Helping people with computers... one answer at a time.

Blocking spam based on the email address it comes from is pretty pointless. I'll look at why and what you should do instead.

I get hundreds of junk emails per day, and after checking them, I click on "clear junk mail folder" to get rid of them. Does that action also block the address from future junk emails, or must I block each one individually?

First, it depends on what email program you're using. Since you didn't say, I can't say for absolute certain.

However...

Emptying your junk mail folder simply empties a folder and does nothing else.

My real concern is the second part of your statement where you wonder if you need to block them individually.

Yes, but in my opinion it'd be a colossal waste of time.

Does Who It's From Matter?

No. Not really. At least, not usually.

"The result is that blocking most spam based on the 'From:' address is pretty pointless."

The fact is the "From:" address on spam is now an exceptionally unreliable way to identify most spam. Spammers will commonly use fake "From:" addresses, and assign them randomly. This makes it look like the message came from someone who had nothing to do with it.

It also means that the "From:" address on spam keeps changing. You may often get the exact same spam "From:" several different email addresses, even though it was all sent by the same spammer.

The result is that blocking most spam based on the "From:" address is pretty pointless. The chances that you would get spam from them again are already very low, as the address keeps changing. And, since the address keeps changing, you'll probably keep getting that same spam again, "From:" other people.

Obviously, if you're seeing a series of spam that all come from the same email address, then by all means block it if you want. However, it probably won't address the majority of what you're seeing.

You can still block all you want, I'm just saying it won't help. It'll take up a lot of time, without any real positive effect.

What Should You Do?

This is where spam blocking tools help you.

If spam lands in your junk folder, you're done. That's pretty much the best possible result. Typically there's no reasonable way to prevent the email from arriving, but at least you can have it automatically sent into the spam folder where you need not look at it unless you choose to.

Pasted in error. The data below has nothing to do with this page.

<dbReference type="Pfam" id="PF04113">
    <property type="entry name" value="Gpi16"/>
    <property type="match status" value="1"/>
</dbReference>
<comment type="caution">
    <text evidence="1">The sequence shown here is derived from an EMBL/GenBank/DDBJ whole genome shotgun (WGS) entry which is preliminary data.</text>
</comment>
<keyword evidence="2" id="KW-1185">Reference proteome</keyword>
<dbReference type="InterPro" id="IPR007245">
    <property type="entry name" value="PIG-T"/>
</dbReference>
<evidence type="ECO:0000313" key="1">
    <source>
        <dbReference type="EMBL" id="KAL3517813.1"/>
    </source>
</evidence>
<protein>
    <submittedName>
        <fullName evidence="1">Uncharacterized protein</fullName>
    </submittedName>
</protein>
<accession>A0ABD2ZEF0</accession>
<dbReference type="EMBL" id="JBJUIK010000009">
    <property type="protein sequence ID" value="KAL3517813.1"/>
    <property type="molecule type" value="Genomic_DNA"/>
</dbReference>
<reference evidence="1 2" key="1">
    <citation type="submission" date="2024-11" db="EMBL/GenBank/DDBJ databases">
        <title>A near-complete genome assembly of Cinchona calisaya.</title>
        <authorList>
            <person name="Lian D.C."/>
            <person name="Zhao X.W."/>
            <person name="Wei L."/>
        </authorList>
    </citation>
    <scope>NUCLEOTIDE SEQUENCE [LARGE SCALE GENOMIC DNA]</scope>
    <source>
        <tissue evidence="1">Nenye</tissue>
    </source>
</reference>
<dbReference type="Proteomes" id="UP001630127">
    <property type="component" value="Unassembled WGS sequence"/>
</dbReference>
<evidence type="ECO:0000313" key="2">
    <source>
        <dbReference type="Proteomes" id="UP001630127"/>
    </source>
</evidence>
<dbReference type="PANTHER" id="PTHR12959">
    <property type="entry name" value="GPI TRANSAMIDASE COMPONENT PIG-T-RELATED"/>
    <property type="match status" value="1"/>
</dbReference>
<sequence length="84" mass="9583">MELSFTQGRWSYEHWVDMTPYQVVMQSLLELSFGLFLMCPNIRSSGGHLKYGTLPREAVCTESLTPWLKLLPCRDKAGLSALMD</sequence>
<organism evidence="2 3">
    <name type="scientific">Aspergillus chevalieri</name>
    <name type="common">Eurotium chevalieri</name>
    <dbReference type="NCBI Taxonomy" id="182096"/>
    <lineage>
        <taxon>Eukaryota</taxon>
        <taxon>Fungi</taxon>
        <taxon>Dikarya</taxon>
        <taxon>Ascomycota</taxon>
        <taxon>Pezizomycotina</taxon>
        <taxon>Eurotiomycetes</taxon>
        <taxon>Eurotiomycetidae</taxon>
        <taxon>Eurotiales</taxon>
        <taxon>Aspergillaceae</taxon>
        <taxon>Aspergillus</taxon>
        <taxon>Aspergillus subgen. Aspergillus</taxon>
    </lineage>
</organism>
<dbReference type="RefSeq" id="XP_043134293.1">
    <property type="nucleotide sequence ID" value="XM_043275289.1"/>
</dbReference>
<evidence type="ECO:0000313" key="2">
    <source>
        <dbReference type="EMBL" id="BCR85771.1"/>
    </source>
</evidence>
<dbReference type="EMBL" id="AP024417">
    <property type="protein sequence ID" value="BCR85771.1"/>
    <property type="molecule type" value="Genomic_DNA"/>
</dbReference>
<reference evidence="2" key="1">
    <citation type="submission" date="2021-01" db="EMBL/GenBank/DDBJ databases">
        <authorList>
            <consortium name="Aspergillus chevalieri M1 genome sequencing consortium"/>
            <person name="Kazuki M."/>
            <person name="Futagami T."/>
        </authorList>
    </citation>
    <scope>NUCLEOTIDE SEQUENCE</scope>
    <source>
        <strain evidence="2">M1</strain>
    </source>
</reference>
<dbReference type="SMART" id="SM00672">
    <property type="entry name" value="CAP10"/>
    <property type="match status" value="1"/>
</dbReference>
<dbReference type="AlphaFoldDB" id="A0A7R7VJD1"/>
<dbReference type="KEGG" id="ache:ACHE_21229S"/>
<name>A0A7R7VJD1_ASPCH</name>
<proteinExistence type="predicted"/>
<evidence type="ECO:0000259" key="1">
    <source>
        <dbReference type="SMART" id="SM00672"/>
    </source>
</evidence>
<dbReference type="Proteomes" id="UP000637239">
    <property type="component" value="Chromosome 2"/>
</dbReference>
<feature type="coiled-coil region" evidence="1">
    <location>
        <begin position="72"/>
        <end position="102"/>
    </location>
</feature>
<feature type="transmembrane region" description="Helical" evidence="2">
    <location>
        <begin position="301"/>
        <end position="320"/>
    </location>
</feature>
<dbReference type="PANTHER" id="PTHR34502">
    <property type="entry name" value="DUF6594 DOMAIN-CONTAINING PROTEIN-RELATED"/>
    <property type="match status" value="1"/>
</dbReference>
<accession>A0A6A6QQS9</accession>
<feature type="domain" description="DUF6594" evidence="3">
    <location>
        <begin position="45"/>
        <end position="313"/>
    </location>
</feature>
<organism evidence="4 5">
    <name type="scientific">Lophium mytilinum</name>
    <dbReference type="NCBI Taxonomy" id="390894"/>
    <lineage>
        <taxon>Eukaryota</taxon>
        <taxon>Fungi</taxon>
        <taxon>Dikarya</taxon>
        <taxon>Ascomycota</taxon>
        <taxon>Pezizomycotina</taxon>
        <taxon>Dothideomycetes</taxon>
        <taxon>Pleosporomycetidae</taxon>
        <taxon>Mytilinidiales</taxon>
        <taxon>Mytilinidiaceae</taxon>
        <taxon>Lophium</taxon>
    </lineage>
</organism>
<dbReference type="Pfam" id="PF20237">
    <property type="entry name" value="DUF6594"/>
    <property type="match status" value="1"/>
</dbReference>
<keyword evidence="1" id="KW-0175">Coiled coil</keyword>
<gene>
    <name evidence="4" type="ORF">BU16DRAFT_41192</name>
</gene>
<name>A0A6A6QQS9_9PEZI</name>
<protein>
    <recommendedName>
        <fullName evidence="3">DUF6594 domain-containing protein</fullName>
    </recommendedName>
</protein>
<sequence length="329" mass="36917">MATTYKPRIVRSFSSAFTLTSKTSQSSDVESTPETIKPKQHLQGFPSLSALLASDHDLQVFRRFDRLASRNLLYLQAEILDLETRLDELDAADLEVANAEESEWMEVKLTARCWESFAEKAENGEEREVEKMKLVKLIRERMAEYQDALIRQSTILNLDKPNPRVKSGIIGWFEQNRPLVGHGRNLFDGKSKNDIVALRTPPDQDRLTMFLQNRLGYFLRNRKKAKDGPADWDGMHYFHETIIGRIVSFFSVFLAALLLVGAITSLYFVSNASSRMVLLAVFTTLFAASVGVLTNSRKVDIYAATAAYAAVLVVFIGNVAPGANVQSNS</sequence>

If spam lands in your inbox, then use the "this is spam" button, or its equivalent if you have one, to mark the email as spam. This does several different things, including moving the spam to the spam folder. More importantly, though, it uses that email - all of that email including the message itself - to better "learn" what is and is not spam.

The more often you mark spam as spam, the better the system gets at identifying spam.

Be careful: if you mark things as spam that are not actually spam, you'll increase the possibilities that legitimate email will be falsely marked as spam.

The rule's simple: if it's truly spam (email you didn't ask for), and it's in your inbox, mark it as spam. If you did ask for it (i.e. it's a newsletter you signed up for, or a company you said "sure, send me information", then it's not spam. Unsubscribe to stop receiving it.

In the long run, your correctly identifying spam that has erroneously landed in your inbox is the best way to help the system improve its spam detection.

It'll never be perfect, we need to be clear on that, but getting mail properly filtered to your spam folder is a step.

Article C4444 - September 9, 2010 « »

Share this article with your friends:

Share this article on Facebook Tweet this article Email a link to this article
Leo Leo A. Notenboom has been playing with computers since he was required to take a programming class in 1976. An 18 year career as a programmer at Microsoft soon followed. After "retiring" in 2001, Leo started Ask Leo! in 2003 as a place for answers to common computer and technical questions. More about Leo.

Not what you needed?

13 Comments
Vikas Ajit Medhekar
September 9, 2010 10:53 PM

Hi,

Using an automatic email filtering technology will help reducing these junk emails by some extent.

For instance, using technology provided by Boxbe.com, etc.

mark
September 10, 2010 7:21 AM